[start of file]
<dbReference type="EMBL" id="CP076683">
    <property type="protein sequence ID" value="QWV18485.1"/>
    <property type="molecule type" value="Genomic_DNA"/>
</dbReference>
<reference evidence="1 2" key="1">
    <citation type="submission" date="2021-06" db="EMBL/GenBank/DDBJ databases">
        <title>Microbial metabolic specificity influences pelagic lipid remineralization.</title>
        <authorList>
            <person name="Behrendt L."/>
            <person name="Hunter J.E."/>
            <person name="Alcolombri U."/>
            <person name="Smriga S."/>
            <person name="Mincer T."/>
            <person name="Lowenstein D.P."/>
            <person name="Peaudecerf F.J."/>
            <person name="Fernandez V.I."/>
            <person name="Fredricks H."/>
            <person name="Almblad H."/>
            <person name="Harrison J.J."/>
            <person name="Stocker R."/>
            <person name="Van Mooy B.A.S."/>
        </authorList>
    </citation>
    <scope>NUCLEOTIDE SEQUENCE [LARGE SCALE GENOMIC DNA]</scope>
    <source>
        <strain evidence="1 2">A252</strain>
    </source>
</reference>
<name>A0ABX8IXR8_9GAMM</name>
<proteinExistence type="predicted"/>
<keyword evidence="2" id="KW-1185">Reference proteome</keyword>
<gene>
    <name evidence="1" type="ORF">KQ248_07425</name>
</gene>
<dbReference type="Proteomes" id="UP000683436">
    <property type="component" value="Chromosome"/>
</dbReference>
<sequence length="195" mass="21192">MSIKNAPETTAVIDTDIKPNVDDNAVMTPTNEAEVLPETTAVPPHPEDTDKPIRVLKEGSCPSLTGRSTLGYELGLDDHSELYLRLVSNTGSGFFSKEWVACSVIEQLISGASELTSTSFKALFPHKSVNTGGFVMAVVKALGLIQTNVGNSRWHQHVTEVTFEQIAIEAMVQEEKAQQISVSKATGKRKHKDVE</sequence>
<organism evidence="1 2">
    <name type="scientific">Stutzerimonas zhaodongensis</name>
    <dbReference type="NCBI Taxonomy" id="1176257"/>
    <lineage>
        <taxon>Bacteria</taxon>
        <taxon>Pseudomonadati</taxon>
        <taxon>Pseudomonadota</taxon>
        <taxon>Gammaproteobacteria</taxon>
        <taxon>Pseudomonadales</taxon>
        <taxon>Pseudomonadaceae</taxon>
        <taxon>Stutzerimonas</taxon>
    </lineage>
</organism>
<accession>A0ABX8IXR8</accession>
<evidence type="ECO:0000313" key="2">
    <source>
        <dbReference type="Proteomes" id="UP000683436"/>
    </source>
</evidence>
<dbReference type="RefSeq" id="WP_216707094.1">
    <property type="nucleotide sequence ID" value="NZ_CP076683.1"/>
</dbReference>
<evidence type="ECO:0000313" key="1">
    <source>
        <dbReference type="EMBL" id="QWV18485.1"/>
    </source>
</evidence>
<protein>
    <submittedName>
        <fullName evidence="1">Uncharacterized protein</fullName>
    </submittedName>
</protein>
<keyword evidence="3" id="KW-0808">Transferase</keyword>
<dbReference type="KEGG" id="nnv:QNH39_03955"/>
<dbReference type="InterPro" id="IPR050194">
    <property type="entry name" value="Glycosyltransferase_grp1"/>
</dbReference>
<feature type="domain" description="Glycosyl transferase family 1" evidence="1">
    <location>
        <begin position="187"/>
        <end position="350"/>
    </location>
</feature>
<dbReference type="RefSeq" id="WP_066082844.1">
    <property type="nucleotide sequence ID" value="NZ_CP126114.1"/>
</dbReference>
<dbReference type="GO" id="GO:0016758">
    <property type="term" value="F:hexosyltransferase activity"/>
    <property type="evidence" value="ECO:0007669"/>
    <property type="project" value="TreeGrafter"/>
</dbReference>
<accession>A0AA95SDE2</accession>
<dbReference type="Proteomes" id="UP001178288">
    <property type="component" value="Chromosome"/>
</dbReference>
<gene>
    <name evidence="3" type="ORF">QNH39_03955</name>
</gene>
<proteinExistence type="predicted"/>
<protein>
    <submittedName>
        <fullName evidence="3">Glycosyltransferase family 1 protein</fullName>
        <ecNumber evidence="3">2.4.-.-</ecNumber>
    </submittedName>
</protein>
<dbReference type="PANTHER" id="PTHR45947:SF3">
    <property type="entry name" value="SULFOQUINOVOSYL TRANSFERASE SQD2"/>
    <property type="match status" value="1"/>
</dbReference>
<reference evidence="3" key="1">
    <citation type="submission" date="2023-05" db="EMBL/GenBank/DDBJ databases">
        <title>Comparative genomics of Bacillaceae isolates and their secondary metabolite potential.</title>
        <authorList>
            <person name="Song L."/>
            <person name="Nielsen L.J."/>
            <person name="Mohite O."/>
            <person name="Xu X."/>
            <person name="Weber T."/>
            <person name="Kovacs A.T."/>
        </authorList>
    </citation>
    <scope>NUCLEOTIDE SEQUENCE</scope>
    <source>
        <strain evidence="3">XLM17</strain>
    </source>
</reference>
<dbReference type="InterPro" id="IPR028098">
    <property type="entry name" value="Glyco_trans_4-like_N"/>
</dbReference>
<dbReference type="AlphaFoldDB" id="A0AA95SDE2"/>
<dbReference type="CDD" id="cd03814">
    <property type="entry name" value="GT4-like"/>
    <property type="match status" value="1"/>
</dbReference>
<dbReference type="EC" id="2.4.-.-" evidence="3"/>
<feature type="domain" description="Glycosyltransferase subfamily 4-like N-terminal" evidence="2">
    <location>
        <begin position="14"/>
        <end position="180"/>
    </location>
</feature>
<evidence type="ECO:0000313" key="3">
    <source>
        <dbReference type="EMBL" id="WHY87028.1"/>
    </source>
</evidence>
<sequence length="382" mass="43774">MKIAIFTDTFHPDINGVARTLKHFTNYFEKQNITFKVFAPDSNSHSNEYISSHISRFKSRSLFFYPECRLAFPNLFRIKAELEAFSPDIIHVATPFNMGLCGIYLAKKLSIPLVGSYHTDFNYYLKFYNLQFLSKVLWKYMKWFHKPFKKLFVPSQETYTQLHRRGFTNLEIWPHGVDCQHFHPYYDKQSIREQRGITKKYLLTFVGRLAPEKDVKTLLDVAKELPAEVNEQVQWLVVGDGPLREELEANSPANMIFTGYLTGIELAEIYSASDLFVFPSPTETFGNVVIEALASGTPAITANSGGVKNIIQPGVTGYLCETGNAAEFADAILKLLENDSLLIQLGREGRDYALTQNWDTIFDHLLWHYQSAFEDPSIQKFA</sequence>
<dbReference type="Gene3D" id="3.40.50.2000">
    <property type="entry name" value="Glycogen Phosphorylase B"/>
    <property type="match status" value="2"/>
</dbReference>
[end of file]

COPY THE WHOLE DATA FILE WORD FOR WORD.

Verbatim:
<dbReference type="EMBL" id="CP076683">
    <property type="protein sequence ID" value="QWV18485.1"/>
    <property type="molecule type" value="Genomic_DNA"/>
</dbReference>
<reference evidence="1 2" key="1">
    <citation type="submission" date="2021-06" db="EMBL/GenBank/DDBJ databases">
        <title>Microbial metabolic specificity influences pelagic lipid remineralization.</title>
        <authorList>
            <person name="Behrendt L."/>
            <person name="Hunter J.E."/>
            <person name="Alcolombri U."/>
            <person name="Smriga S."/>
            <person name="Mincer T."/>
            <person name="Lowenstein D.P."/>
            <person name="Peaudecerf F.J."/>
            <person name="Fernandez V.I."/>
            <person name="Fredricks H."/>
            <person name="Almblad H."/>
            <person name="Harrison J.J."/>
            <person name="Stocker R."/>
            <person name="Van Mooy B.A.S."/>
        </authorList>
    </citation>
    <scope>NUCLEOTIDE SEQUENCE [LARGE SCALE GENOMIC DNA]</scope>
    <source>
        <strain evidence="1 2">A252</strain>
    </source>
</reference>
<name>A0ABX8IXR8_9GAMM</name>
<proteinExistence type="predicted"/>
<keyword evidence="2" id="KW-1185">Reference proteome</keyword>
<gene>
    <name evidence="1" type="ORF">KQ248_07425</name>
</gene>
<dbReference type="Proteomes" id="UP000683436">
    <property type="component" value="Chromosome"/>
</dbReference>
<sequence length="195" mass="21192">MSIKNAPETTAVIDTDIKPNVDDNAVMTPTNEAEVLPETTAVPPHPEDTDKPIRVLKEGSCPSLTGRSTLGYELGLDDHSELYLRLVSNTGSGFFSKEWVACSVIEQLISGASELTSTSFKALFPHKSVNTGGFVMAVVKALGLIQTNVGNSRWHQHVTEVTFEQIAIEAMVQEEKAQQISVSKATGKRKHKDVE</sequence>
<organism evidence="1 2">
    <name type="scientific">Stutzerimonas zhaodongensis</name>
    <dbReference type="NCBI Taxonomy" id="1176257"/>
    <lineage>
        <taxon>Bacteria</taxon>
        <taxon>Pseudomonadati</taxon>
        <taxon>Pseudomonadota</taxon>
        <taxon>Gammaproteobacteria</taxon>
        <taxon>Pseudomonadales</taxon>
        <taxon>Pseudomonadaceae</taxon>
        <taxon>Stutzerimonas</taxon>
    </lineage>
</organism>
<accession>A0ABX8IXR8</accession>
<evidence type="ECO:0000313" key="2">
    <source>
        <dbReference type="Proteomes" id="UP000683436"/>
    </source>
</evidence>
<dbReference type="RefSeq" id="WP_216707094.1">
    <property type="nucleotide sequence ID" value="NZ_CP076683.1"/>
</dbReference>
<evidence type="ECO:0000313" key="1">
    <source>
        <dbReference type="EMBL" id="QWV18485.1"/>
    </source>
</evidence>
<protein>
    <submittedName>
        <fullName evidence="1">Uncharacterized protein</fullName>
    </submittedName>
</protein>
<keyword evidence="3" id="KW-0808">Transferase</keyword>
<dbReference type="KEGG" id="nnv:QNH39_03955"/>
<dbReference type="InterPro" id="IPR050194">
    <property type="entry name" value="Glycosyltransferase_grp1"/>
</dbReference>
<feature type="domain" description="Glycosyl transferase family 1" evidence="1">
    <location>
        <begin position="187"/>
        <end position="350"/>
    </location>
</feature>
<dbReference type="RefSeq" id="WP_066082844.1">
    <property type="nucleotide sequence ID" value="NZ_CP126114.1"/>
</dbReference>
<dbReference type="GO" id="GO:0016758">
    <property type="term" value="F:hexosyltransferase activity"/>
    <property type="evidence" value="ECO:0007669"/>
    <property type="project" value="TreeGrafter"/>
</dbReference>
<accession>A0AA95SDE2</accession>
<dbReference type="Proteomes" id="UP001178288">
    <property type="component" value="Chromosome"/>
</dbReference>
<gene>
    <name evidence="3" type="ORF">QNH39_03955</name>
</gene>
<proteinExistence type="predicted"/>
<protein>
    <submittedName>
        <fullName evidence="3">Glycosyltransferase family 1 protein</fullName>
        <ecNumber evidence="3">2.4.-.-</ecNumber>
    </submittedName>
</protein>
<dbReference type="PANTHER" id="PTHR45947:SF3">
    <property type="entry name" value="SULFOQUINOVOSYL TRANSFERASE SQD2"/>
    <property type="match status" value="1"/>
</dbReference>
<reference evidence="3" key="1">
    <citation type="submission" date="2023-05" db="EMBL/GenBank/DDBJ databases">
        <title>Comparative genomics of Bacillaceae isolates and their secondary metabolite potential.</title>
        <authorList>
            <person name="Song L."/>
            <person name="Nielsen L.J."/>
            <person name="Mohite O."/>
            <person name="Xu X."/>
            <person name="Weber T."/>
            <person name="Kovacs A.T."/>
        </authorList>
    </citation>
    <scope>NUCLEOTIDE SEQUENCE</scope>
    <source>
        <strain evidence="3">XLM17</strain>
    </source>
</reference>
<dbReference type="InterPro" id="IPR028098">
    <property type="entry name" value="Glyco_trans_4-like_N"/>
</dbReference>
<dbReference type="AlphaFoldDB" id="A0AA95SDE2"/>
<dbReference type="CDD" id="cd03814">
    <property type="entry name" value="GT4-like"/>
    <property type="match status" value="1"/>
</dbReference>
<dbReference type="EC" id="2.4.-.-" evidence="3"/>
<feature type="domain" description="Glycosyltransferase subfamily 4-like N-terminal" evidence="2">
    <location>
        <begin position="14"/>
        <end position="180"/>
    </location>
</feature>
<evidence type="ECO:0000313" key="3">
    <source>
        <dbReference type="EMBL" id="WHY87028.1"/>
    </source>
</evidence>
<sequence length="382" mass="43774">MKIAIFTDTFHPDINGVARTLKHFTNYFEKQNITFKVFAPDSNSHSNEYISSHISRFKSRSLFFYPECRLAFPNLFRIKAELEAFSPDIIHVATPFNMGLCGIYLAKKLSIPLVGSYHTDFNYYLKFYNLQFLSKVLWKYMKWFHKPFKKLFVPSQETYTQLHRRGFTNLEIWPHGVDCQHFHPYYDKQSIREQRGITKKYLLTFVGRLAPEKDVKTLLDVAKELPAEVNEQVQWLVVGDGPLREELEANSPANMIFTGYLTGIELAEIYSASDLFVFPSPTETFGNVVIEALASGTPAITANSGGVKNIIQPGVTGYLCETGNAAEFADAILKLLENDSLLIQLGREGRDYALTQNWDTIFDHLLWHYQSAFEDPSIQKFA</sequence>
<dbReference type="Gene3D" id="3.40.50.2000">
    <property type="entry name" value="Glycogen Phosphorylase B"/>
    <property type="match status" value="2"/>
</dbReference>